Deputy Government Commissioner Alida Francis. Photo courtesy Alida Francis.
- EUSTATIUS–Deputy Government Commissioner Alida Francis says St. Eustatius has returned to normal activities for the past several weeks, adding that unlike in many surrounding islands, there was never a complete lockdown.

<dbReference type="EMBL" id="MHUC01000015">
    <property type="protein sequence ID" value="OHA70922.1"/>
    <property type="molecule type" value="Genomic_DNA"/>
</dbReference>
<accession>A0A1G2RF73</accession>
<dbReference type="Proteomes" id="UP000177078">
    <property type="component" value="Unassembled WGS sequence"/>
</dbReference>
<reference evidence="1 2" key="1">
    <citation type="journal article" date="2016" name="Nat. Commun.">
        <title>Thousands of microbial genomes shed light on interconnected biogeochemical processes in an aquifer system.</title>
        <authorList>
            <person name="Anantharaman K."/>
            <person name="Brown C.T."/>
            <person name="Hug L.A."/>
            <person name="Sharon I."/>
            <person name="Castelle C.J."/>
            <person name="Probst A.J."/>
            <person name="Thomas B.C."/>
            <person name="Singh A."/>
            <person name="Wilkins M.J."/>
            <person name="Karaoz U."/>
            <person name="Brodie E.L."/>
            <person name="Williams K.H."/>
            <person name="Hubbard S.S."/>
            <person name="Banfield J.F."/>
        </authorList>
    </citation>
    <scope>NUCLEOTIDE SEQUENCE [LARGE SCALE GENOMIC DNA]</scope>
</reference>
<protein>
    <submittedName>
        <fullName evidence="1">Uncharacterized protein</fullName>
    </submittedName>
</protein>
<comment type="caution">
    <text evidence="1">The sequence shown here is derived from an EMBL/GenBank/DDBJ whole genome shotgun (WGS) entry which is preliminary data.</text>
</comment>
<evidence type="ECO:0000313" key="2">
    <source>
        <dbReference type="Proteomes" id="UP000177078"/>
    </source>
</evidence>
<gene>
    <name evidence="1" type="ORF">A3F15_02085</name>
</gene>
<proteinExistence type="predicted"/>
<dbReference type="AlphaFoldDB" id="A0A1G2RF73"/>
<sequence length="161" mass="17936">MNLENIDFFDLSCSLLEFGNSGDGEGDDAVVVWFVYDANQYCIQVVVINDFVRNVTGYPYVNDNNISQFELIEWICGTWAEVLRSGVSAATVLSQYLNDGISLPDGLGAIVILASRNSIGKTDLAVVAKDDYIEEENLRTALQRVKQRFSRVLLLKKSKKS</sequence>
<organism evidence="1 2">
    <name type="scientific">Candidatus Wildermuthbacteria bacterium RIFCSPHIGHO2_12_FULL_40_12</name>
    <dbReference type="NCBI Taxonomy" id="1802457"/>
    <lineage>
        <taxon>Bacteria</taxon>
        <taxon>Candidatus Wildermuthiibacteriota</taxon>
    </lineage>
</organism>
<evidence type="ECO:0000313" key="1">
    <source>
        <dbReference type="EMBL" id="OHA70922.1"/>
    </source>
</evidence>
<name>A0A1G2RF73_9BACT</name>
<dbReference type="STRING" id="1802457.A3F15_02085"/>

“As we return to normal life we ask Statia residents not to dismiss the importance of practising social-distancing and exercising proper hygiene practices. COVID-19 is around and something that we will need to get used to. However, becoming careless or failing to be vigilant are no options,” Francis said.The public entity St. Eustatius has received requests for permits for large events. These requests require advice from the police (public order), the Fire Department (safety) and the Public Health Department.“We have been slow to respond and may not be able to honour every request, as we are not living in normal times,” Francis said.The island government is asking promoters to take this into account when requesting a permit and called on all promoters to refrain from advertising events before these have received formal approval, as they may be creating expectations that cannot be met due to the current coronavirus situation. Business-permit holders were also reminded to adhere to the guidelines of their permits.A meeting is scheduled this week with all promoters and organisers to explain the plan going forward. Crisis manager Pieter Glerum and Public Health Department official Dr. Gerwin Schobbe will give a briefing about the latest developments.The public entity wants to ensure that there is a possibility for “comfortable, reasonable social life and activities,” but “it is important for every resident to take their responsibility [in keeping Statia COVID-19-free – Ed.] seriously,” Francis said.COVID-19 is still around in the world and persons from low- and medium-risk countries continue to enter the island, Francis added. “It is correct that we cannot keep the island closed forever. It requires that we all learn to live and function in what is called the ‘new normal,’ yet also being responsible.”A so-called “ZVK bubble” has been created for residents who must travel abroad for medical attention. Patients travelling within the bubble are being asked to take their responsibility seriously. This means that patients who leave Statia will be collected at the airport of their destination, taken directly to their appointment with their specialist and returned to a location where they can have a meal and rest before returning to Statia. This mainly refers to St. Maarten, to which patients travel on a daily basis.If patients do not follow these guidelines they will be placed in quarantine on their return to Statia.Some patients are violating the ZVK bubble guidelines. Francis said this is not a good development, as they are putting themselves, their families and the community of Statia at risk.She appealed to all Statians to exercise caution. While there is a Hospitainer, Statia has not yet the capacity to test locally for COVID-19. The target date of July 15 has not been met, but Statia is working in close cooperation with St. Maarten Laboratory Services (SLS) to achieve local testing, Francis said.The testing machine has already been purchased and once it arrives on the island, workers will be trained in its use. The new target date for Statia to have its own testing capability has now been delayed until the end of August.An independent testing capacity is considered important because test results will come in faster and will make it possible to train the island’s health care professionals in the event of a second wave of COVID-19.“Together we have fought hard and we must continue that fight to keep the island free of COVID-19 or at least to minimise the risk,” Francis said. The positive case that was reported Wednesday, July 22, is proof that this will not always be possible, she said. “We must take note that not everyone adheres strictly to the travel and quarantine policies.”